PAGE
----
What does the first judicial interpretation of the serious harm threshold tell us?
By Polly Wilkins
Earlier this year, the Sunday Mirror published an article that claimed that disreputable landlords were making money from tenants on social security benefits. Midland Heart Housing Association and its chief executive officer were cited in the article, where it was said: ‘Three more homes in the road where residents claim they have been portrayed as scroungers and lowlife by Channel 4 are owned by the Midland Heart Housing Association. Its chief Ruth Cooke, 45, earns £179,000 a year and lives in a large house…’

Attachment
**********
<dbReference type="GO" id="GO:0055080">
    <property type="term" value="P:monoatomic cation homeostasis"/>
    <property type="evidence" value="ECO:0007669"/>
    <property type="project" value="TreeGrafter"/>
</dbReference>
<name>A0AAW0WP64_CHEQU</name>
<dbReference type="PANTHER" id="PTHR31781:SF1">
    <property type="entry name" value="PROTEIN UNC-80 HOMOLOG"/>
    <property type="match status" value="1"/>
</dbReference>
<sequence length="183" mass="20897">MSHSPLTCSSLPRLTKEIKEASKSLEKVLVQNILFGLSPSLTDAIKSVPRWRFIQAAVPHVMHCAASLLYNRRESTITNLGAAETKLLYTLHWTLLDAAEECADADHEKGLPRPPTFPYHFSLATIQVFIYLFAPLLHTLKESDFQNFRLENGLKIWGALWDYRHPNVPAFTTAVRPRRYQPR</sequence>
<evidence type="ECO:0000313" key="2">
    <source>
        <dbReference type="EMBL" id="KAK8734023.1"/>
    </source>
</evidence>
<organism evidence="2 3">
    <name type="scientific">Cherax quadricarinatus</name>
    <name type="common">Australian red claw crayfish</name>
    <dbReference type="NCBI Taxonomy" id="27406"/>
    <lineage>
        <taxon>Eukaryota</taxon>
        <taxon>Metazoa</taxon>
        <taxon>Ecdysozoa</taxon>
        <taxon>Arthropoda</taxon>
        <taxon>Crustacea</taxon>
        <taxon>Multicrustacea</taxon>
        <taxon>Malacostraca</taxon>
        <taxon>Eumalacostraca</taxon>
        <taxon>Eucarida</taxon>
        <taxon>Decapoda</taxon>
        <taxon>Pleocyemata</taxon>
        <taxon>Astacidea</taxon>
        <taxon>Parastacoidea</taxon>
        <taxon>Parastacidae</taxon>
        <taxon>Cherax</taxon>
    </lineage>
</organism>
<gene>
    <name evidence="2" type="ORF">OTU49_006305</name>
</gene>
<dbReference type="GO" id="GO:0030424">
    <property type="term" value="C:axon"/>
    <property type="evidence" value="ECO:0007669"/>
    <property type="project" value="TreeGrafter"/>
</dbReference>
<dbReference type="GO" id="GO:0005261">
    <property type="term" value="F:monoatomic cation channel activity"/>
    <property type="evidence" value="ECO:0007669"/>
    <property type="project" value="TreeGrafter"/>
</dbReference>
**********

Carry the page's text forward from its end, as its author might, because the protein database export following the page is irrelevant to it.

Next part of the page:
Two preliminary issues were heard: the meaning of the words complained of and whether serious harm had been caused or was likely to be caused.
The process for determining meaning has not changed under the new act. Mr Justice Bean did not accept either party’s pleaded meanings and adopted a middle ground — that Midland Heart was one of the well-off landlords letting to people in receipt of housing benefits, thereby making money from their misery, and that Ms Cooke was personally responsible for this conduct of Midland Heart and had become rich from it. It was this meaning that the judge then had to apply the serious harm test to…
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